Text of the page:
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Mutualist Blog: Free Market Anti-Capitalism

To dissolve, submerge, and cause to disappear the political or governmental system in the economic system by reducing, simplifying, decentralizing and suppressing, one after another, all the wheels of this great machine, which is called the Government or the State. --Proudhon, General Idea of the Revolution

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Location: Northwest Arkansas, United States

Sunday, May 28, 2006

Vache Folle on Fish! Philosophy and "Negativity"

The mega-church preacher and author Joel Osteen, whose soporific and mesmerizing voice is almost irresistible, preaches joyful obedience. I sometimes catch Osteen as I am channel surfing, and I find him fascinating. I do a pretty good Osteen impression, if I say so myself. If I remember right, he preached this weekend: “You don’t have to go [to] work; you get to go to work.” He had a whole litany of things that we should be grateful for and see as privileges rather than burdens. Mrs Vache Folle piped up with her addition: “You don’t have to have head lice; you get to have head lice.”

On one level, Osteen is right. We should be less ungrateful and more appreciative of our many blessings. We should make the best of our situation until we can change it. But it is too easy to fall into the trap of condemning all criticism and complaint and discontent as subversive and selfish.

I recall Bill Gothard's program in my youth in which I was instructed that any unhappiness I felt was a manifestation of selfishness, that I was responsible for my own feelings and should neither complain nor try to change things. My own pastor used the word "bullshit" to describe how he felt about this teaching.

In the West Indies, folks often referred to the concept of “negativity” as something that impeded progress. It was “negativity” that caused initiatives to fail, and one could sometimes successfully shut down criticism by playing the “negativity” card.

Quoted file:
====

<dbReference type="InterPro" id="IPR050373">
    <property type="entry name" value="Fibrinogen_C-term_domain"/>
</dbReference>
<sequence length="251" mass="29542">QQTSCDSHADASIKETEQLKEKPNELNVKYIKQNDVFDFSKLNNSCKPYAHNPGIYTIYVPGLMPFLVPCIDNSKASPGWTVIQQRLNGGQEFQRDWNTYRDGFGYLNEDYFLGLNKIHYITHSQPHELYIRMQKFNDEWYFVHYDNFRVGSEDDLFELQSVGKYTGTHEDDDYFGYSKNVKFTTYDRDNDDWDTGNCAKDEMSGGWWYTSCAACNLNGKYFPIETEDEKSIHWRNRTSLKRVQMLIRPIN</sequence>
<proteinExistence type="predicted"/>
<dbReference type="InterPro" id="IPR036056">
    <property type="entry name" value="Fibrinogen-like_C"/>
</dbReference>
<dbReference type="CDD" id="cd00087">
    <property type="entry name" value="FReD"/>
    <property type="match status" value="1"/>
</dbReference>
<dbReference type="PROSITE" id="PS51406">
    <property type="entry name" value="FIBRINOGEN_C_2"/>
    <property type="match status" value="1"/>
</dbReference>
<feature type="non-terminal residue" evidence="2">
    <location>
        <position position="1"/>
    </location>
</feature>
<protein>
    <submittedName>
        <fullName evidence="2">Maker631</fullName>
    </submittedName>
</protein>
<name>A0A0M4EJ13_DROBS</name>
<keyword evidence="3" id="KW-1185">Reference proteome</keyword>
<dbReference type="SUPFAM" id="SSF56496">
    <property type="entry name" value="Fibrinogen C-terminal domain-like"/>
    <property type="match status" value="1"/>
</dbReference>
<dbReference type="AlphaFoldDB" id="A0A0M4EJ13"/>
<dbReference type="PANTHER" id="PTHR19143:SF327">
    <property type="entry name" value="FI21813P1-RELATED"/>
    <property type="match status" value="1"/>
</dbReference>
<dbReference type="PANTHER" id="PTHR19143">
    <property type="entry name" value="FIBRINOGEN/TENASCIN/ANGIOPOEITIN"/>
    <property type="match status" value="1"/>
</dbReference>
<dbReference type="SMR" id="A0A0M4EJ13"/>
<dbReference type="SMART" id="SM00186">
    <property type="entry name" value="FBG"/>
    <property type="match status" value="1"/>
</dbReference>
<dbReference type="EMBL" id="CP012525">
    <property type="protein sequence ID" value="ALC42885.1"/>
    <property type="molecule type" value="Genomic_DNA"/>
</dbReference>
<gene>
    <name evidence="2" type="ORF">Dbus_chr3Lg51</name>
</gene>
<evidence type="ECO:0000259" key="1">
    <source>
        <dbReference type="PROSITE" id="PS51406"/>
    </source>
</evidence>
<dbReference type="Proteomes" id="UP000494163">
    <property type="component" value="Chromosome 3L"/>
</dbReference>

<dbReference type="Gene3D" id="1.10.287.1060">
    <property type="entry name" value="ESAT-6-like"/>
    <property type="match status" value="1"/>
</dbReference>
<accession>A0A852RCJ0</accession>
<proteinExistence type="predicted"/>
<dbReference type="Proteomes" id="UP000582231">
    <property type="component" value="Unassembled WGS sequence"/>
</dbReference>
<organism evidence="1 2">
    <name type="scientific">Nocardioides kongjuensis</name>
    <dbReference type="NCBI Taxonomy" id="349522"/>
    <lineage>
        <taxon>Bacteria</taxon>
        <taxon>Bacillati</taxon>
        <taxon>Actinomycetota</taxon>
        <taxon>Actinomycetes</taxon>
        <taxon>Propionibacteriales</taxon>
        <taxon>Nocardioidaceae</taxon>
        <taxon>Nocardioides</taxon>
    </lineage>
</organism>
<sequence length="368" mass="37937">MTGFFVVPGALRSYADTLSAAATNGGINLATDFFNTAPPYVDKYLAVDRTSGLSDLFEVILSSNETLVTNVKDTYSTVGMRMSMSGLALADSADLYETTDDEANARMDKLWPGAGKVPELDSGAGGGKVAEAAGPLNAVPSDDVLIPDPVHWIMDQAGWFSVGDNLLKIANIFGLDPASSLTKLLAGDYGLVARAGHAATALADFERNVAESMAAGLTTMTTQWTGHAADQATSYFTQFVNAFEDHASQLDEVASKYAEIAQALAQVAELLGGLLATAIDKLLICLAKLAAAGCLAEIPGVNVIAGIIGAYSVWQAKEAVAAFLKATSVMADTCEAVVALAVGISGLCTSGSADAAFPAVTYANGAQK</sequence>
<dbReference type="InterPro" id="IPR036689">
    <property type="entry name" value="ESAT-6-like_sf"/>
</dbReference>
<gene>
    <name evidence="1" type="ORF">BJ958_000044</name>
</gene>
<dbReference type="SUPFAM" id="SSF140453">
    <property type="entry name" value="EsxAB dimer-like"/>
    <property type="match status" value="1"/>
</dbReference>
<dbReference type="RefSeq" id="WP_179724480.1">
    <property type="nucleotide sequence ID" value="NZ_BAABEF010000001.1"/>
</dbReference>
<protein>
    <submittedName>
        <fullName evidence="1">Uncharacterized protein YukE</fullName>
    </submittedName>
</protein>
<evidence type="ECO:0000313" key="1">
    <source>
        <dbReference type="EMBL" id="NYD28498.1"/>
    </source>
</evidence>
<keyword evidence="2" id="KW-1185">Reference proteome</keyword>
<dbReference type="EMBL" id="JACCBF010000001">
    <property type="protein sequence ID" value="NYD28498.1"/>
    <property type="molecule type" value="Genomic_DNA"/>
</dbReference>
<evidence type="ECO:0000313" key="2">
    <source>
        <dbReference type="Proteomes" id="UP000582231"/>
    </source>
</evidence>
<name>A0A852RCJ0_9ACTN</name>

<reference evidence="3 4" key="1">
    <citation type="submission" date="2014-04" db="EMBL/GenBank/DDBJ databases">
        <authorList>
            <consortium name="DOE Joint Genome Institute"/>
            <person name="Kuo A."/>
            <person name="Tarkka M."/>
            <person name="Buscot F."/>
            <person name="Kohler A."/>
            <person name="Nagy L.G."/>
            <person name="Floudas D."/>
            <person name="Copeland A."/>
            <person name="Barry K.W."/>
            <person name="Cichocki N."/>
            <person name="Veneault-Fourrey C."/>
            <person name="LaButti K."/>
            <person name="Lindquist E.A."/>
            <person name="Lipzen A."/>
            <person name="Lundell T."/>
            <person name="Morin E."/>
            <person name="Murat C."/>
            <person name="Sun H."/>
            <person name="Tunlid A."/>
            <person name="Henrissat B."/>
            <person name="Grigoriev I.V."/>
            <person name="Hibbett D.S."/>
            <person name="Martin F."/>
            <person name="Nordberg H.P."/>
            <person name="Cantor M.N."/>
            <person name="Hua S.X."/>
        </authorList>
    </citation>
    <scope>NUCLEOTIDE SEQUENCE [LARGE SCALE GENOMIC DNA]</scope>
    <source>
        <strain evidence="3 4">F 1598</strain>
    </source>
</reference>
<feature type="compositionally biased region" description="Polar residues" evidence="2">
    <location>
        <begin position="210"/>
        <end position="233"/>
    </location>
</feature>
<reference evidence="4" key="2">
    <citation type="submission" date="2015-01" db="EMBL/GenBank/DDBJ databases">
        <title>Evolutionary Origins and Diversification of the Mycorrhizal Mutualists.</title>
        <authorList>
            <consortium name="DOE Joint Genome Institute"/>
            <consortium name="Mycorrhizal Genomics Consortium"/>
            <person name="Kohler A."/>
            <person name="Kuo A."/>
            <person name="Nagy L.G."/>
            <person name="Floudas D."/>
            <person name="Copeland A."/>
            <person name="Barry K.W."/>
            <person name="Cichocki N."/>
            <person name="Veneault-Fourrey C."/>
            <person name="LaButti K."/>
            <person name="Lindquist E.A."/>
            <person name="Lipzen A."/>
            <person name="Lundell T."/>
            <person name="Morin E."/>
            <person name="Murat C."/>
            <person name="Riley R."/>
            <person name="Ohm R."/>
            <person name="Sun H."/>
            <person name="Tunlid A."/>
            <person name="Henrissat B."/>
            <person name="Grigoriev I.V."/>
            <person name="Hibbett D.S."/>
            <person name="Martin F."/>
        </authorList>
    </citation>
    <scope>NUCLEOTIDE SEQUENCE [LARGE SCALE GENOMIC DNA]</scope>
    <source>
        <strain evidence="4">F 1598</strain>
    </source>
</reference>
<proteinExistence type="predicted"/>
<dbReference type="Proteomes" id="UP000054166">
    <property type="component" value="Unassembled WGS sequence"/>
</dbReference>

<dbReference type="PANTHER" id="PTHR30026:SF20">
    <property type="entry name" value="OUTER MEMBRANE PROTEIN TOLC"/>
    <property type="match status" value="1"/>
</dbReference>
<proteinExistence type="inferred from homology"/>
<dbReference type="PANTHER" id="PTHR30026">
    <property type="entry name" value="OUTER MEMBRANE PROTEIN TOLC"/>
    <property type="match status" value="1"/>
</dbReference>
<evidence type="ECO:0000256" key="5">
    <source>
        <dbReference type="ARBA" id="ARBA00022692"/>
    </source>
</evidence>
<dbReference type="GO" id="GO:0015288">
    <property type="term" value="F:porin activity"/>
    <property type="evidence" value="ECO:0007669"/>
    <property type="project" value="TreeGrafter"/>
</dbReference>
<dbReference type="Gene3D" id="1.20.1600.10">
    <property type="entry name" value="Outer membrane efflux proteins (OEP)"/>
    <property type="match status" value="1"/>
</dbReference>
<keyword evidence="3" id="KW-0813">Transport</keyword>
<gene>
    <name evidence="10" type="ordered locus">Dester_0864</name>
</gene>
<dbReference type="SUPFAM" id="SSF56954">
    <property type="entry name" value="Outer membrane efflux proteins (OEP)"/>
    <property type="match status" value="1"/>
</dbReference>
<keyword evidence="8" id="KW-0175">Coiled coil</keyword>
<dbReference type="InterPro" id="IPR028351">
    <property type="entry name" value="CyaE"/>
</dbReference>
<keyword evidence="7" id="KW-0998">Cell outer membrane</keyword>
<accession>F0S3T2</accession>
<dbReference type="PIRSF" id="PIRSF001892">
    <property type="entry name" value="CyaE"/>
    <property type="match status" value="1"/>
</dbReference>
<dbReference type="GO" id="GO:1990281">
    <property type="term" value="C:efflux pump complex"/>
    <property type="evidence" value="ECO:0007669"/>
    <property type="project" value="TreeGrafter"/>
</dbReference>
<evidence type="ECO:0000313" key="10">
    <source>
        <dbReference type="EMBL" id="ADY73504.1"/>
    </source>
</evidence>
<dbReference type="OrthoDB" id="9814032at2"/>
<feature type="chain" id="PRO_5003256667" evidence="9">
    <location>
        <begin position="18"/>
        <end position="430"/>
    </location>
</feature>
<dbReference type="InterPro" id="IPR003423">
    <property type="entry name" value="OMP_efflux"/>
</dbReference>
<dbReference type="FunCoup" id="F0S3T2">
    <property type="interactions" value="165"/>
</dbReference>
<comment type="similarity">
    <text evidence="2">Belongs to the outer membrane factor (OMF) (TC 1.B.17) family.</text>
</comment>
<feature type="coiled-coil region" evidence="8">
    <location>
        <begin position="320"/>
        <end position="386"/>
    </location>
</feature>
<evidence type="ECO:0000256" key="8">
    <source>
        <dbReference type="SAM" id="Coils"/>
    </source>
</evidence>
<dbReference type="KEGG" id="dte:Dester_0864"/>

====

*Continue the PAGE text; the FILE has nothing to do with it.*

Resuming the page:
Incidentally, I wonder why it is that management is (implicitly) exempt from all the new-agey "just accept it and get your head in the right place" vibes of Fish! Philosophy. When they send down an angry memo about this or that aspect of how we do our work being unacceptable, why don't we get to tell them "Hey, you can't do anything about the way we do our jobs, but you can choose your attitude toward it"? The answer, obviously, is that we're dealing with a one-way power relationship. They're the ones who get to make "change"; we're the ones who have to "deal with it." They don't need to have a "good attitude" toward the bad shit that's done to them, because they're the ones doing all the bad shit to other people. That's why there's such a close correlation between the appearance of those first Fish! banners and the beginning of downsizing, layoffs, and other unpleasantness. When you see a Fish! Philosophy banner, it's like being told you've got "a real purty mouth": a sign that something really unpleasant is about to follow.

Also incidentally, it's a pretty jarring effect to see all those "don't worry, be happy" Fish! banners all over the place combined with the general atmosphere of fear, reminiscent of a Stalinist purge, that accompanies an open-ended period of layoffs. It's kind of Twilight Zonish: "It's good that management did those horrible things--it's real good!"


Blogger Joe Crow said...

Same reason the Greeks called the Fates "the Kindly Ones". Same reason the Celts called the Danoine Sidhe "the Fair Folk". Same reason folks worship gods. Because the little people are afraid of what will happen if the big people find out what the little people really think about them. And eventually the little people start to believe what they've been saying all these years. That's how governments form out of banditry.

May 29, 2006 2:27 AM  
Blogger Doc said...

time to play: Go, fish. does anybody have any sixes?

mrs vf is one of the wisest women in the world. it is time to invest in our own and start using the wealth of knowledge to invest in ability to survive. complementary mutualism appears to me to be the proper means, but the journey doesn't depend on the path.

you are welcome to crosslink the zone for those scientifically minded people who prefer their religion green.

May 29, 2006 7:36 AM